I am proud and slightly flummoxed to say that I have done some incredibly stupid things in my life, which is why I am not considered the sharpest knife in the drawer. And I proved it recently when I was a target for a knife thrower known as the Great Throwdini.
Throw, as he is called by his many friends and admirers in the impalement arts, is in the Guinness Book of World Records for being the world's fastest and most accurate knife thrower. According to his website, knifethrower.com, he received magic's highest honor, the coveted Merlin Award, in 2009; he is the only artist to perform the Veiled Wheel of Death; and he has made many television appearances, the most recent being humorist Bill Geist's profile of him on CBS News Sunday Morning. His slogan: "Throwetry in Motion."
Because Throw lives a knife's throw from my house on Long Island, N.Y., I arranged to pay him a visit and, for once, do something that wasn't pointless.
The first thing I noticed about Throw is that he wears glasses.
"I'm blind as a bat without them," he admitted.
I gulped. What was I getting myself into? Even more unnerving, what would be getting into me?
But Throw took great pains, so to speak, to put me at ease. His real name is the Rev. Dr. David R. Adamovich. He is a minister in a nondenominational Christian church. "I've never had to give anyone last rites," he assured me.
He also has a doctorate in exercise physiology and for 18 years was a college professor of electrocardiography.
"I didn't get into knife throwing until I was 50," said Throw, who is 64.
He is so good that he can throw 10 knives in 3.9 seconds. Even more impressive is that he performs with a Target Girl who stands against a board or is attached to a spinning wheel while Throw throws knives that land within inches of her.
"It's fun," said Lynn Wheat, one of Throw's several Target Girls. Lynn, 27, who teaches theatrical carpentry on the college level, said she enjoys motorcycles and fast cars, adding: "I like to do crazy things."
One of them was being on the Wheel of Death for the "Sunday Morning" segment. As the wheel spun with Lynn attached to it, Throw tossed the tools of his trade. When the wheel stopped, Lynn was closely surrounded by a chilling array of large, glistening knives.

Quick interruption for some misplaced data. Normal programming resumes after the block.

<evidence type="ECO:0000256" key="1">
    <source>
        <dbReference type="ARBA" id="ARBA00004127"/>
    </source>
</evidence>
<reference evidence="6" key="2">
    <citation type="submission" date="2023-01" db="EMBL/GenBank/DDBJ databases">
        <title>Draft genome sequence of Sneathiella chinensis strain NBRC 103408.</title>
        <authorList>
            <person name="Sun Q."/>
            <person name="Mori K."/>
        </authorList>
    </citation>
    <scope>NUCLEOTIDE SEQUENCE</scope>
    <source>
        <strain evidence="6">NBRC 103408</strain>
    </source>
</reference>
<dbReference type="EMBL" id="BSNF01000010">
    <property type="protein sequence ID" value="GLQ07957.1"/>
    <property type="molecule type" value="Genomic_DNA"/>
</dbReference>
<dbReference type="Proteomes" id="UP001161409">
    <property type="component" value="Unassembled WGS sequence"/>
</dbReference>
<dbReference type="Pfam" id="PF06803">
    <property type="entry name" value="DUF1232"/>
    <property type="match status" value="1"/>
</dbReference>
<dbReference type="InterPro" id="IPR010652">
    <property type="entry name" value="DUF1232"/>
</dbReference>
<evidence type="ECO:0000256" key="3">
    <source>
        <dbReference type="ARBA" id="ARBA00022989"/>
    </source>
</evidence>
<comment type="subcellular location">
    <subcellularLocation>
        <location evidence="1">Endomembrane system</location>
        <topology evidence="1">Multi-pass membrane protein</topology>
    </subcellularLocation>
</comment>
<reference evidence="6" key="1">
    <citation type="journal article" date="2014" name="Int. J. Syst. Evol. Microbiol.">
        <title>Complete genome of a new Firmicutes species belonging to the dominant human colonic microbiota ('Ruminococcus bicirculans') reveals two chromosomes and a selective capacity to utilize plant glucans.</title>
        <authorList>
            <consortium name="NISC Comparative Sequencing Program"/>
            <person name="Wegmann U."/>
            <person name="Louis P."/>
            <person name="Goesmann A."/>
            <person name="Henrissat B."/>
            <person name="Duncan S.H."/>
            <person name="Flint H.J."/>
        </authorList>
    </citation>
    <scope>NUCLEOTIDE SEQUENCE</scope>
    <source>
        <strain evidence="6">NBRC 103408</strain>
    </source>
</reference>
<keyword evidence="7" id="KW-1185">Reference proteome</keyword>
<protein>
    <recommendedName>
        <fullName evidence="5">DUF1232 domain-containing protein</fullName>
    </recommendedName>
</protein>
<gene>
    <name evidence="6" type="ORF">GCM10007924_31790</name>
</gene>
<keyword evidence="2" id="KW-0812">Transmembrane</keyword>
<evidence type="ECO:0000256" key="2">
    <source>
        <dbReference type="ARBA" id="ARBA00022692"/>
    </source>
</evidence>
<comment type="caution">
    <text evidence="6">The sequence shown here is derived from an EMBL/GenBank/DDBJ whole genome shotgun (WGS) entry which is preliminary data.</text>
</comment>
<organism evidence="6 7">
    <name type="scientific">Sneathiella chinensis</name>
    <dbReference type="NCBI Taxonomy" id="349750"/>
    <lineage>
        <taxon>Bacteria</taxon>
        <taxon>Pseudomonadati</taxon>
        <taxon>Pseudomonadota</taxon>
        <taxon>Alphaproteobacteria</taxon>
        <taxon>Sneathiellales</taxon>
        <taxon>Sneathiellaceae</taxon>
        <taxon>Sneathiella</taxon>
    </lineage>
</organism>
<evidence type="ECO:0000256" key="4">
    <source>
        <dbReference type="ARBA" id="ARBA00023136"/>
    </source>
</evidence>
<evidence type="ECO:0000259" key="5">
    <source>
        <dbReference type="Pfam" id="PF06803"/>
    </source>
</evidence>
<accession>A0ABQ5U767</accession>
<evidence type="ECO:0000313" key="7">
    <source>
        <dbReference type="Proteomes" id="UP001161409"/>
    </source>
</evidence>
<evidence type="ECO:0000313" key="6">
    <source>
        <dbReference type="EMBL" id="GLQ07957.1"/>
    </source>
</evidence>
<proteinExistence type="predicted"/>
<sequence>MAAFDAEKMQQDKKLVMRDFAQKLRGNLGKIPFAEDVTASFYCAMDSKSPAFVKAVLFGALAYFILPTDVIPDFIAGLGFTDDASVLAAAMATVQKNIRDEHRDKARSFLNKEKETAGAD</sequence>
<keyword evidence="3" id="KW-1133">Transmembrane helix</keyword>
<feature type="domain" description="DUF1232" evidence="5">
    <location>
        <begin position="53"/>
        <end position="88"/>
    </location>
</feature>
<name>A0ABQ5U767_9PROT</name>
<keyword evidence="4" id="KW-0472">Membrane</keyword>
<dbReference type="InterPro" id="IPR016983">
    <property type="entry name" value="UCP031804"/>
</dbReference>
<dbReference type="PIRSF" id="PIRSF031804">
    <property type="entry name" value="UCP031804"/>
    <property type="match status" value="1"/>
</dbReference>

"My mother saw it on TV," Lynn related. "Her only complaint was that I showed too much cleavage."
I wasn't showing anything except the tiniest hint of sheer panic as the three of us headed up to the attic, where I was about to make my debut -- but not, thank God, my farewell -- as a Target Boy.
"What advice would you give me?" I asked Lynn.
"Go with the flow," she answered.
"Of blood?" I stammered.
Lynn shook her head and smiled. She said I should enjoy the experience and have complete confidence in Throw. "I do," she said. "And I'm still here."
She was still there after Throw stood her against a 6-foot-high, 4-foot-wide red wooden board and threw eight 14-inch knives around her in rapid succession from a distance of 7 feet. Then she turned sideways and clenched a black cocktail straw between her teeth as one of Throw's 16-inch knives snapped off the spangled tip.
Next it was my turn to throw knives -- but not at Lynn, who wisely had no confidence in me. Throw showed me how to hold a knife, cock my arm and release the fearsome implement. My first one thudded off the board, but most of my subsequent throws stuck firmly in the wood.
"You're good," Throw said. "Now comes the real test."
I stood with my back to the board and looked straight at Throw. A strange sense of calm pervaded me. Thwap-thwap-thwap-thwap went the knives to my left; thwap-thwap-thwap-thwap to my right, the closest impaled 3 inches from my ear.
"You didn't flinch," Throw said. "You're an excellent Target Boy."
Just call me the Great Throwdummy.
Stamford Advocate columnist Jerry Zezima is the author of "Leave It to Boomer." More info at www.jerryzezima.blogspot.com. E-mail: JerryZ111@optonline.net.
Copyright 2010 by Jerry Zezima
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